Achieving on & off the sporting field

“The game of rugby has been good to me”

This story originally appeared in Deadly Vibe Magazine Issue #6 July, 1997

We have just opened The Vault – all the back stories from old editions – dating back to the 1990s. To know where we are going, it's important to understand where we have been. And that story you can follow in the Deadly Vibe Vault!

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Most Aboriginal school boys into rugby would know of the Lloyd McDermott Rugby Development Team (LMRDT), an organisation that assists young Aboriginal and Torres Strait Islander involvement in Rugby Union.

Lloyd’s rugby success has paved the way for budding young rugby players of today and his Rugby Development Team has already developed opportunities for young Aboriginal players to tour to China, Hong Kong and New Zealand.

Lloyd McDermott’s ability earned him a scholarship for most of his schooling. He played rugby while he studied Law at Queensland University, playing against Fiji, France and the All Blacks. He went on to play two tests for the Wallabies against New Zealand in 1962. Lloyd was the first known Aborigine man to represent Australia in Rugby Union. Lloyd now practices as a barrister in Sydney.

“To have played at the highest level representing Australia is the fulfilment of a dream, “Lloyd said.

In 1991 a group of Rugby enthusiasts including Gary Ella, decided it was a national disgrace that only five Aborigines had represented Australia in Rugby. They formed the Lloyd McDermott Rugby Development Team (LMRDT) named as such as a sign of honour and recognition for the contribution Lloyd McDermott has made to Rugby Union.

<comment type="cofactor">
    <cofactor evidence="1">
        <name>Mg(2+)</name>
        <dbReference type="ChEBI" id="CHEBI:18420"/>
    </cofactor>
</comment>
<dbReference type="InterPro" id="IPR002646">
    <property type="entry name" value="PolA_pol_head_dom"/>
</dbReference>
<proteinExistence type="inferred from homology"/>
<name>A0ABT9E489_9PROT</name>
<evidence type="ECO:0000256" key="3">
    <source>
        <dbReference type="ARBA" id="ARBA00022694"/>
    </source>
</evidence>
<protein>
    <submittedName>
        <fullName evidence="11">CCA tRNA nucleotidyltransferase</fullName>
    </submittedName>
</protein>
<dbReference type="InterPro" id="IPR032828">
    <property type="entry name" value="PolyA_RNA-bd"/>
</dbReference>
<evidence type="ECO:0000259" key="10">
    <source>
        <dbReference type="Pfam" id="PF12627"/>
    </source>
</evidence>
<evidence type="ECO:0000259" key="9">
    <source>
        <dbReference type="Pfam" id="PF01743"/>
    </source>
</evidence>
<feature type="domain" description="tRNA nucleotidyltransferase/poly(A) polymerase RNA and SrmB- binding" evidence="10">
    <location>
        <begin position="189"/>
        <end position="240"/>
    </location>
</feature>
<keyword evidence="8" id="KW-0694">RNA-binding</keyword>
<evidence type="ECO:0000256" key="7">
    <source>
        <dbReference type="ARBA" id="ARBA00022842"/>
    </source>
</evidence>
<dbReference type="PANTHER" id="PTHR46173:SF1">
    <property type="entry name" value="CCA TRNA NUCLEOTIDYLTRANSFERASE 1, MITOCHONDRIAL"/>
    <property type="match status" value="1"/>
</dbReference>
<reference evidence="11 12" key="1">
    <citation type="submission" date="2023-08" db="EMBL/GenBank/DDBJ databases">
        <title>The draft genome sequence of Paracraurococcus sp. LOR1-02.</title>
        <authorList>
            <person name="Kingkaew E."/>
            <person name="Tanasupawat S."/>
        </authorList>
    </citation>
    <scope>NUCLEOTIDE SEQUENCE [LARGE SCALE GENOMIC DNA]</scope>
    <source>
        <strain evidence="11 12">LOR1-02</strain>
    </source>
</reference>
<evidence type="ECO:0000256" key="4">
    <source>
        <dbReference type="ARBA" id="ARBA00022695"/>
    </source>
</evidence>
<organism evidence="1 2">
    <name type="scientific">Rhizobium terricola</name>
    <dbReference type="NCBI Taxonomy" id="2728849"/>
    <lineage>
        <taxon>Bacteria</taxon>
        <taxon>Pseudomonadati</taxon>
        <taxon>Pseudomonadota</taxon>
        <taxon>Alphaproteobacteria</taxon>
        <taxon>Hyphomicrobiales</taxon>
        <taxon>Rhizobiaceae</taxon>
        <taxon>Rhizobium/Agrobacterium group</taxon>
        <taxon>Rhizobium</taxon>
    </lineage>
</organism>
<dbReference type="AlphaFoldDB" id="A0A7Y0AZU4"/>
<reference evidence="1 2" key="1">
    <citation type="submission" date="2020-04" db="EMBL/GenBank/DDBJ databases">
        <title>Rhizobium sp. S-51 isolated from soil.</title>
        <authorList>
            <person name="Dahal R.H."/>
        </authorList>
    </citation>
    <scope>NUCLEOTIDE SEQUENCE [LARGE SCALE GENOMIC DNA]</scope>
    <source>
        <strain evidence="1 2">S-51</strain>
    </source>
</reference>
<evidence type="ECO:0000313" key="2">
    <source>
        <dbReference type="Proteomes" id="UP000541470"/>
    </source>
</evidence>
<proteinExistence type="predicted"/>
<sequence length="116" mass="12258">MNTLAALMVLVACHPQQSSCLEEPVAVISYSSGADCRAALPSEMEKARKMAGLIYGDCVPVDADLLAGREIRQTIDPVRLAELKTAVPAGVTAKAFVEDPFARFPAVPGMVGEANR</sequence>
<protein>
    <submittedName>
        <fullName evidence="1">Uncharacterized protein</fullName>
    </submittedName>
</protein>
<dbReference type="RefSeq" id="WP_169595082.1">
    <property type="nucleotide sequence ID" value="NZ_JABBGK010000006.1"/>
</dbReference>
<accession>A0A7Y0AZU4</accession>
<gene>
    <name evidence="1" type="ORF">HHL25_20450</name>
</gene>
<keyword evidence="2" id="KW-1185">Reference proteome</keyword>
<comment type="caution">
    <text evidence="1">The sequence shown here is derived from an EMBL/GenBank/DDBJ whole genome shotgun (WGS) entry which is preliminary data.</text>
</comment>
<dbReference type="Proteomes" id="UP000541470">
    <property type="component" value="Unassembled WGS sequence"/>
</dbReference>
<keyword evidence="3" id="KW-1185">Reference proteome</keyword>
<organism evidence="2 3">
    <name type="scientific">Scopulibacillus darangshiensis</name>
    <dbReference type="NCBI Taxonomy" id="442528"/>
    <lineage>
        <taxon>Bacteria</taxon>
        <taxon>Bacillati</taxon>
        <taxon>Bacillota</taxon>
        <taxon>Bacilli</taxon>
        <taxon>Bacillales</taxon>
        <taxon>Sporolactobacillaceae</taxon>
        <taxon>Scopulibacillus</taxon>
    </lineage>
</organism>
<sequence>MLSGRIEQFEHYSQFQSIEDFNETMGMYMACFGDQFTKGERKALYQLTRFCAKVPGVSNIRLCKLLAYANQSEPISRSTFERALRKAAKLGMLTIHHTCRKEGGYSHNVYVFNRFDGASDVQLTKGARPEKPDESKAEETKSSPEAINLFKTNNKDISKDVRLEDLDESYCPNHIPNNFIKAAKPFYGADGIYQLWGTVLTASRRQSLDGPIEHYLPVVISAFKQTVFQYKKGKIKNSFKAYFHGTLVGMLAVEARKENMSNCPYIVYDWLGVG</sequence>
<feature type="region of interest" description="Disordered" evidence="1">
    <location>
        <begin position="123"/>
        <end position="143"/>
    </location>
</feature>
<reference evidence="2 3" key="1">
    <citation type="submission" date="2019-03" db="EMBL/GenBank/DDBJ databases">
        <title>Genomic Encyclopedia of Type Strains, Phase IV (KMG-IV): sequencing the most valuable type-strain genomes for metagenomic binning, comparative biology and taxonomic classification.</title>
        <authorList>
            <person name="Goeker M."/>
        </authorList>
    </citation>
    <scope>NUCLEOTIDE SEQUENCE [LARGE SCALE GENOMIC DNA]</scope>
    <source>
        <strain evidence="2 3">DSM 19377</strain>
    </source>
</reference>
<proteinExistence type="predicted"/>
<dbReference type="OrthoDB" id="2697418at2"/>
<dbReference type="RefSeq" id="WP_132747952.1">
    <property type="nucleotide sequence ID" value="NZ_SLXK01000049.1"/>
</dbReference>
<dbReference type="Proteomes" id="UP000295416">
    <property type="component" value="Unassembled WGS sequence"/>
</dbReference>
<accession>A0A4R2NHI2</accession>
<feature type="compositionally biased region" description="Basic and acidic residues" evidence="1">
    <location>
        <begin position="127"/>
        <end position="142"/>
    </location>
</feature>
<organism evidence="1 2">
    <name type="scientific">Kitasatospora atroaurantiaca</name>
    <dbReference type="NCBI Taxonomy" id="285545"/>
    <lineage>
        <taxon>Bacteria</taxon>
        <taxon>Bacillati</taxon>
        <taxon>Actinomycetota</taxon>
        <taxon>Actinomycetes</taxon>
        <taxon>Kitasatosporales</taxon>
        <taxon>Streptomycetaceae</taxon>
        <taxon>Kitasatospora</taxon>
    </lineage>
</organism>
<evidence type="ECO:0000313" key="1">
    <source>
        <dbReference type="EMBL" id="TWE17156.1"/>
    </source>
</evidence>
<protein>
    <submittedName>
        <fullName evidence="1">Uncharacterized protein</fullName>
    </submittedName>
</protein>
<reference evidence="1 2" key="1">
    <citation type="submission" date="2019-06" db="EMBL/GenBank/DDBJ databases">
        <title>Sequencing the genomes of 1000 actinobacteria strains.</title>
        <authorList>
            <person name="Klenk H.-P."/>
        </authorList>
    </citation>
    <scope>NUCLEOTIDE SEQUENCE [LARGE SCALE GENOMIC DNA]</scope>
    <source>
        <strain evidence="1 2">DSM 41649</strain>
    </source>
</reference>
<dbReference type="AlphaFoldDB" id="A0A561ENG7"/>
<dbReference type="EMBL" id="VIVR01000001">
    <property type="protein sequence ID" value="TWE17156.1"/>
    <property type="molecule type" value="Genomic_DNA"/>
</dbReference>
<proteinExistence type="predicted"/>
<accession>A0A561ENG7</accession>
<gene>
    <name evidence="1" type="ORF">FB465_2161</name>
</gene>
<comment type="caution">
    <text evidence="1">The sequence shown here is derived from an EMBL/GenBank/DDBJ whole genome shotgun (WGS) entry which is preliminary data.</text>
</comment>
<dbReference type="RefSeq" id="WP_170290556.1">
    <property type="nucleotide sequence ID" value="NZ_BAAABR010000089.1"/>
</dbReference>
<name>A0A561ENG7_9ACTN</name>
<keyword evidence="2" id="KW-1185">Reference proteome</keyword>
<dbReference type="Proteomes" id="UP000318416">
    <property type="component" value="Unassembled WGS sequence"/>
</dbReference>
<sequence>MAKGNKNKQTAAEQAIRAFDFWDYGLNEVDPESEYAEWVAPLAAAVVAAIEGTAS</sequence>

The Development Team hold camps that mix rugby skills with personal and career development, providing guidance and support with study and employment.

“My parents and members of my extended family have been great influences on me both on and off the field,” Lloyd said.

“I was taught Aboriginal values at a very early age. The respect structures the elders had in place prepared me for my personal struggle. This cultural, philosophical and spiritual wellbeing has prepared me for daily confrontations and challenges that life brings, “Lloyd added.

Last year the development team sent 33 schoolboys to Hong Kong and China on an overwhelmingly successful 18 day rugby tour. The undefeated team were overwhelmed with hospitality and landed an invitation to Government House to meet the Governor of Hong Kong.

This year 24 Aboriginal and Torres Strait Islander schoolboy rugby players take off on a rugby tour to Auckland and Rotorua, New Zealand.

Future offers have also come from Japan and Argentina. Rugby is played all over the world and these visits provide the opportunity for rich cultural exchange.


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